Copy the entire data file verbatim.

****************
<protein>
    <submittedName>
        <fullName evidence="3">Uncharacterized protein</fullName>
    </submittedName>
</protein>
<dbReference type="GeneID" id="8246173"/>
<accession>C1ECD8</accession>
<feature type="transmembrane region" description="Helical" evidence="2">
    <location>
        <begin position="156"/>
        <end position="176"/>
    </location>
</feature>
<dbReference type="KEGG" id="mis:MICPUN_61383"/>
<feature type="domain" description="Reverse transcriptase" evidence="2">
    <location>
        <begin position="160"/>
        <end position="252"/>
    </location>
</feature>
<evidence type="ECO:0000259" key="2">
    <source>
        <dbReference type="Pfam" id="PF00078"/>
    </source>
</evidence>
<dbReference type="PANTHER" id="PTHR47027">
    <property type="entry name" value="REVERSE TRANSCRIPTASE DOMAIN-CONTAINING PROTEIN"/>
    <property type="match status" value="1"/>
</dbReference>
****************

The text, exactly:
<protein>
    <submittedName>
        <fullName evidence="3">Uncharacterized protein</fullName>
    </submittedName>
</protein>
<dbReference type="GeneID" id="8246173"/>
<accession>C1ECD8</accession>
<feature type="transmembrane region" description="Helical" evidence="2">
    <location>
        <begin position="156"/>
        <end position="176"/>
    </location>
</feature>
<dbReference type="KEGG" id="mis:MICPUN_61383"/>
<feature type="domain" description="Reverse transcriptase" evidence="2">
    <location>
        <begin position="160"/>
        <end position="252"/>
    </location>
</feature>
<evidence type="ECO:0000259" key="2">
    <source>
        <dbReference type="Pfam" id="PF00078"/>
    </source>
</evidence>
<dbReference type="PANTHER" id="PTHR47027">
    <property type="entry name" value="REVERSE TRANSCRIPTASE DOMAIN-CONTAINING PROTEIN"/>
    <property type="match status" value="1"/>
</dbReference>